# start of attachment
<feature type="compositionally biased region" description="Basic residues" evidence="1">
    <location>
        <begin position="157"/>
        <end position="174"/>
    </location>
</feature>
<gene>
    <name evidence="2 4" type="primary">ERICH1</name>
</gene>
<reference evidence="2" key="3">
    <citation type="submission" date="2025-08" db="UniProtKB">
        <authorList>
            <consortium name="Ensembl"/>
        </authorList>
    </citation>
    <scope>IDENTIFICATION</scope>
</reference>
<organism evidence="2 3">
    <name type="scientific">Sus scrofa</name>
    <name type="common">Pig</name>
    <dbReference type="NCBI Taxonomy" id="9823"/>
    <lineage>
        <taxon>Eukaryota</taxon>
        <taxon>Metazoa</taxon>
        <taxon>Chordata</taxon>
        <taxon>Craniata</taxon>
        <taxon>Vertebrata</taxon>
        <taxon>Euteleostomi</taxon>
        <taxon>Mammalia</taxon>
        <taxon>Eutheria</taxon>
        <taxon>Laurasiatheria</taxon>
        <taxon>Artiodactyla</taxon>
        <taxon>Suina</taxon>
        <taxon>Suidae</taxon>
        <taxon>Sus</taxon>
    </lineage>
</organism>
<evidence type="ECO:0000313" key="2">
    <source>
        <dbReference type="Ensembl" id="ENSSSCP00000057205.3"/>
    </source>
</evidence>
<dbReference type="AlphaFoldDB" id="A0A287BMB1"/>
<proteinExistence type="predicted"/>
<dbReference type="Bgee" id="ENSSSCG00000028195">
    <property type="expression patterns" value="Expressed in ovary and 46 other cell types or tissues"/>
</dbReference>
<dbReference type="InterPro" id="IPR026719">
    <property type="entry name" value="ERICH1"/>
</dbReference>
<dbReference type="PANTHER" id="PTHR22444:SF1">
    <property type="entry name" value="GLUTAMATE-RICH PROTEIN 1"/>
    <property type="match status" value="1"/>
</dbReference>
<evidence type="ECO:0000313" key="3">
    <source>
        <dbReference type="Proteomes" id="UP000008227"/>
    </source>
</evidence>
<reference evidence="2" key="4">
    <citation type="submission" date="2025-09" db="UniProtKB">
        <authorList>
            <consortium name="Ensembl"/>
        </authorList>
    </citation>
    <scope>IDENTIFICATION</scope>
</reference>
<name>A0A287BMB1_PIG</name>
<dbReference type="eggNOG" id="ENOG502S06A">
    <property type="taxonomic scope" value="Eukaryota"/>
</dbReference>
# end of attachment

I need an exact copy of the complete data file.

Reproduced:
<feature type="compositionally biased region" description="Basic residues" evidence="1">
    <location>
        <begin position="157"/>
        <end position="174"/>
    </location>
</feature>
<gene>
    <name evidence="2 4" type="primary">ERICH1</name>
</gene>
<reference evidence="2" key="3">
    <citation type="submission" date="2025-08" db="UniProtKB">
        <authorList>
            <consortium name="Ensembl"/>
        </authorList>
    </citation>
    <scope>IDENTIFICATION</scope>
</reference>
<organism evidence="2 3">
    <name type="scientific">Sus scrofa</name>
    <name type="common">Pig</name>
    <dbReference type="NCBI Taxonomy" id="9823"/>
    <lineage>
        <taxon>Eukaryota</taxon>
        <taxon>Metazoa</taxon>
        <taxon>Chordata</taxon>
        <taxon>Craniata</taxon>
        <taxon>Vertebrata</taxon>
        <taxon>Euteleostomi</taxon>
        <taxon>Mammalia</taxon>
        <taxon>Eutheria</taxon>
        <taxon>Laurasiatheria</taxon>
        <taxon>Artiodactyla</taxon>
        <taxon>Suina</taxon>
        <taxon>Suidae</taxon>
        <taxon>Sus</taxon>
    </lineage>
</organism>
<evidence type="ECO:0000313" key="2">
    <source>
        <dbReference type="Ensembl" id="ENSSSCP00000057205.3"/>
    </source>
</evidence>
<dbReference type="AlphaFoldDB" id="A0A287BMB1"/>
<proteinExistence type="predicted"/>
<dbReference type="Bgee" id="ENSSSCG00000028195">
    <property type="expression patterns" value="Expressed in ovary and 46 other cell types or tissues"/>
</dbReference>
<dbReference type="InterPro" id="IPR026719">
    <property type="entry name" value="ERICH1"/>
</dbReference>
<dbReference type="PANTHER" id="PTHR22444:SF1">
    <property type="entry name" value="GLUTAMATE-RICH PROTEIN 1"/>
    <property type="match status" value="1"/>
</dbReference>
<evidence type="ECO:0000313" key="3">
    <source>
        <dbReference type="Proteomes" id="UP000008227"/>
    </source>
</evidence>
<reference evidence="2" key="4">
    <citation type="submission" date="2025-09" db="UniProtKB">
        <authorList>
            <consortium name="Ensembl"/>
        </authorList>
    </citation>
    <scope>IDENTIFICATION</scope>
</reference>
<name>A0A287BMB1_PIG</name>
<dbReference type="eggNOG" id="ENOG502S06A">
    <property type="taxonomic scope" value="Eukaryota"/>
</dbReference>